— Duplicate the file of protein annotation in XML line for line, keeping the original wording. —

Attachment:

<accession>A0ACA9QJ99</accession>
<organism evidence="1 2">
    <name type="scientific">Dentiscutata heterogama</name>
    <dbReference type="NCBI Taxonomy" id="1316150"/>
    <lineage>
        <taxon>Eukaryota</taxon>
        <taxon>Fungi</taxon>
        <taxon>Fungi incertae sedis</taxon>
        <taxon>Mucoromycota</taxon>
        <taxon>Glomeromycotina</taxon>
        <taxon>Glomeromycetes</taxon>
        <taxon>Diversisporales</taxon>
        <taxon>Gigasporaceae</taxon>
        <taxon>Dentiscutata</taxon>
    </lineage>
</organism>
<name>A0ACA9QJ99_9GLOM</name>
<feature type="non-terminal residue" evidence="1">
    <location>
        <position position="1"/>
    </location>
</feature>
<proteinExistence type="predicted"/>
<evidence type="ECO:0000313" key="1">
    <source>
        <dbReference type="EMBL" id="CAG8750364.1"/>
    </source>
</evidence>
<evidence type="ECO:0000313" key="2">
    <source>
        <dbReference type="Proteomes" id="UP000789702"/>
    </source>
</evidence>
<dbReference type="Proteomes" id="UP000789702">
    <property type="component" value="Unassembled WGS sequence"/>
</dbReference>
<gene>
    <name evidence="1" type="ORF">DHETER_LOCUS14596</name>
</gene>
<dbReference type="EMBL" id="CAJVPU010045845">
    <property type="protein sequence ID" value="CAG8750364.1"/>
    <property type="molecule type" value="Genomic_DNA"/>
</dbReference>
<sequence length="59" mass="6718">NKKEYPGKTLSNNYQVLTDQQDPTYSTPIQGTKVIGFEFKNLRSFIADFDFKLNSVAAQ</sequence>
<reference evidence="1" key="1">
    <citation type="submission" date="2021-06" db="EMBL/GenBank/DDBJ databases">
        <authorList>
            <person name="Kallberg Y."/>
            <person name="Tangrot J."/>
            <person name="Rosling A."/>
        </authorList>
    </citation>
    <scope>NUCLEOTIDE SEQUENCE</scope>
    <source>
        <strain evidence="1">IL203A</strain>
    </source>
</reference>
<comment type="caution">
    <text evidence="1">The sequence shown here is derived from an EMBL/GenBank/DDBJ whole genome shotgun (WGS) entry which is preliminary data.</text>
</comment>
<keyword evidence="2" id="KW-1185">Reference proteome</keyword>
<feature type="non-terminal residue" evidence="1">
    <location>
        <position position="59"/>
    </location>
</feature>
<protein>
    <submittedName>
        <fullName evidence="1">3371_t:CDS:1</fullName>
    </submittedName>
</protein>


<accession>A0ACA9QJ99</accession>
<organism evidence="1 2">
    <name type="scientific">Dentiscutata heterogama</name>
    <dbReference type="NCBI Taxonomy" id="1316150"/>
    <lineage>
        <taxon>Eukaryota</taxon>
        <taxon>Fungi</taxon>
        <taxon>Fungi incertae sedis</taxon>
        <taxon>Mucoromycota</taxon>
        <taxon>Glomeromycotina</taxon>
        <taxon>Glomeromycetes</taxon>
        <taxon>Diversisporales</taxon>
        <taxon>Gigasporaceae</taxon>
        <taxon>Dentiscutata</taxon>
    </lineage>
</organism>
<name>A0ACA9QJ99_9GLOM</name>
<feature type="non-terminal residue" evidence="1">
    <location>
        <position position="1"/>
    </location>
</feature>
<proteinExistence type="predicted"/>
<evidence type="ECO:0000313" key="1">
    <source>
        <dbReference type="EMBL" id="CAG8750364.1"/>
    </source>
</evidence>
<evidence type="ECO:0000313" key="2">
    <source>
        <dbReference type="Proteomes" id="UP000789702"/>
    </source>
</evidence>
<dbReference type="Proteomes" id="UP000789702">
    <property type="component" value="Unassembled WGS sequence"/>
</dbReference>
<gene>
    <name evidence="1" type="ORF">DHETER_LOCUS14596</name>
</gene>
<dbReference type="EMBL" id="CAJVPU010045845">
    <property type="protein sequence ID" value="CAG8750364.1"/>
    <property type="molecule type" value="Genomic_DNA"/>
</dbReference>
<sequence length="59" mass="6718">NKKEYPGKTLSNNYQVLTDQQDPTYSTPIQGTKVIGFEFKNLRSFIADFDFKLNSVAAQ</sequence>
<reference evidence="1" key="1">
    <citation type="submission" date="2021-06" db="EMBL/GenBank/DDBJ databases">
        <authorList>
            <person name="Kallberg Y."/>
            <person name="Tangrot J."/>
            <person name="Rosling A."/>
        </authorList>
    </citation>
    <scope>NUCLEOTIDE SEQUENCE</scope>
    <source>
        <strain evidence="1">IL203A</strain>
    </source>
</reference>
<comment type="caution">
    <text evidence="1">The sequence shown here is derived from an EMBL/GenBank/DDBJ whole genome shotgun (WGS) entry which is preliminary data.</text>
</comment>
<keyword evidence="2" id="KW-1185">Reference proteome</keyword>
<feature type="non-terminal residue" evidence="1">
    <location>
        <position position="59"/>
    </location>
</feature>
<protein>
    <submittedName>
        <fullName evidence="1">3371_t:CDS:1</fullName>
    </submittedName>
</protein>